THE COST-EFFFECTIVENESS OF IMPROVED COMMUNICATION OF PREGNANCY RISK AND CONTRACEPTIVE INFORMATION Public Deposited

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  • March 21, 2019
Creator
  • Anderson, Seri
    • Affiliation: Gillings School of Global Public Health, Department of Health Policy and Management
Abstract
  • To prevent unplanned pregnancies, the Centers for Disease Control and Prevention (CDC) recommends that women receive contraceptive counseling and suggests a contraceptive poster that it designed as one tool to accomplish this goal. However, the CDC poster has not been evaluated to determine whether it improves contraceptive knowledge or intentions. Furthermore, it was not developed with the input of patients. This project’s overall objective was to fill these gaps in the literature by creating and evaluating a patient-centered poster designed to better communicate information about pregnancy risk and contraceptive effectiveness. My central hypothesis was that the patient-centered poster would be a more cost-effective and acceptable method of preventing unplanned pregnancies among women of reproductive age than the CDC poster. This project is innovative because it draws on women’s insights to develop the poster. This project’s first aim compared the comprehension, relevance, and acceptability of the two posters through cognitive interviews with N=26 women. The second aim compared how effectively the two posters changed: women’s contraceptive knowledge, the accuracy of women’s perceived pregnancy risk, and the effectiveness of the contraceptive methods women were most likely to use in the following year. We did this by conducting a randomized control trial of the posters in an Amazon Mechanical Turk sample of N=990 women. The third aim compared the cost-effectiveness of the two posters in comparison to the status quo. To do this, we created two Markov models using a private payer perspective. In the first aim, we found that the final version of the patient-centered poster was preferred overall and in terms of comprehension and relevance by the majority of women. It generated few remaining acceptability issues. In the second aim, we found that the patient-centered poster improved contraceptive knowledge significantly more than the CDC poster, and both posters significantly improved the effectiveness of women’s most likely contraceptive method. In the third aim, we found that both the patient-centered and the CDC poster reduced costs and improved health outcomes relative to the status quo. This project helps advance the CDC counseling recommendation and the Healthy People 2020 goal of reducing unplanned pregnancies.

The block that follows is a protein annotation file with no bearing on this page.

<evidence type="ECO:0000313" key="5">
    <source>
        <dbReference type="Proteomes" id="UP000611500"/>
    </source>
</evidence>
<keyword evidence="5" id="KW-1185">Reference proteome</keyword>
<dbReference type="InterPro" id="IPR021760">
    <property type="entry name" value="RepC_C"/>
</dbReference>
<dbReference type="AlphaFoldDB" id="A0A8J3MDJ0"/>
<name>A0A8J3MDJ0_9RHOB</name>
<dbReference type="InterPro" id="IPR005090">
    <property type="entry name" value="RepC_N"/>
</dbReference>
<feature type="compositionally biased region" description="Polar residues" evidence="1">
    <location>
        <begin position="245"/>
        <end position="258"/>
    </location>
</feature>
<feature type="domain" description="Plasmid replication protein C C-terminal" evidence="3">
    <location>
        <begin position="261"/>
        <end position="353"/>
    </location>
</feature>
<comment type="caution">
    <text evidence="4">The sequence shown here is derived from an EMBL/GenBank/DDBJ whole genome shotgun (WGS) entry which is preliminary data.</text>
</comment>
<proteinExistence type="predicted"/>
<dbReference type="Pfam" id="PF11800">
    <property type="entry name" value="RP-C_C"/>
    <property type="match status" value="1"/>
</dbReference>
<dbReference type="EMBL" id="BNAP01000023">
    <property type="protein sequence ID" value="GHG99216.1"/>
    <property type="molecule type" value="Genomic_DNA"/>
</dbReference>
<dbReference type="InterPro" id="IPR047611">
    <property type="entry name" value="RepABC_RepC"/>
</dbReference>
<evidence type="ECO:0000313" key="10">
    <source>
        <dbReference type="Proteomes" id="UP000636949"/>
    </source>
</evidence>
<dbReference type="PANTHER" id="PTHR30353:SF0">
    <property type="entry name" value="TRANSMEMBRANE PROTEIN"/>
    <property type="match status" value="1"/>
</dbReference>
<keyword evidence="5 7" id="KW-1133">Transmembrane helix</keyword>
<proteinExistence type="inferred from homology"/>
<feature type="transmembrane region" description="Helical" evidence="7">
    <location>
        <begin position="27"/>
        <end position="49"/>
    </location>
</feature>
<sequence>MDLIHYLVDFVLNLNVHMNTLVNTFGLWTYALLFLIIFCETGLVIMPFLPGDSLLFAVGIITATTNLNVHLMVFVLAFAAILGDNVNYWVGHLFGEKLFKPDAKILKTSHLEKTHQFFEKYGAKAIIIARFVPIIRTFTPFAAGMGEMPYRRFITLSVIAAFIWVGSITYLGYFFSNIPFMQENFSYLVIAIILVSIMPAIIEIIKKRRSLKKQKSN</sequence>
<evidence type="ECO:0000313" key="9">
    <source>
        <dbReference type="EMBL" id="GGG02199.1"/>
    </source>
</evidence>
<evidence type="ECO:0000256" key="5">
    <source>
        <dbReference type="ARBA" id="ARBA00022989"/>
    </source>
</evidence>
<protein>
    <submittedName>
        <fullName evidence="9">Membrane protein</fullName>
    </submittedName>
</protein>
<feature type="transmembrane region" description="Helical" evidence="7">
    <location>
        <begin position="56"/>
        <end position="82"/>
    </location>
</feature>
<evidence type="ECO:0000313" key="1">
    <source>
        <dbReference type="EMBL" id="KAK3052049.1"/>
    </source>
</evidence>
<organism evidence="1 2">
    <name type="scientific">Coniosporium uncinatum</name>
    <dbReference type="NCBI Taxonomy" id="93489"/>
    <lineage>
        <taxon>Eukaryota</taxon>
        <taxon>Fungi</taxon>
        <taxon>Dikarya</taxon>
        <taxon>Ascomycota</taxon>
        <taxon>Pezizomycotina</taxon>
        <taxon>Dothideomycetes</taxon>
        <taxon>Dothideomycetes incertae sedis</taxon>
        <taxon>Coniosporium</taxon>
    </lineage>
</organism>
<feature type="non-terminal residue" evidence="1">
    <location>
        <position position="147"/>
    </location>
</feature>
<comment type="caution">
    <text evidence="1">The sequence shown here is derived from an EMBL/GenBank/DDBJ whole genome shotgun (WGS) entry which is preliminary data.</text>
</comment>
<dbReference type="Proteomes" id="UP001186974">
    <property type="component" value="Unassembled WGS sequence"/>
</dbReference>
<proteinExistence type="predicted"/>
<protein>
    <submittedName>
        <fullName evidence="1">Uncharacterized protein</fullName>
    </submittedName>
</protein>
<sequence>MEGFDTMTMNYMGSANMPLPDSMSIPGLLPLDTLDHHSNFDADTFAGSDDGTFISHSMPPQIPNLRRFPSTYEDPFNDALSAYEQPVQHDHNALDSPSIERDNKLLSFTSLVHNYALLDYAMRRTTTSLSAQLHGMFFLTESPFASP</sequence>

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Rights statement
  • In Copyright
Advisor
  • Wheeler, Stephanie
  • Hassmiller Lich, Kristen
  • Frerichs, Leah
  • Halpern, Carolyn
  • Kaysin, Alexander
Degree
  • Doctor of Philosophy
Degree granting institution
  • University of North Carolina at Chapel Hill Graduate School
Graduation year
  • 2018
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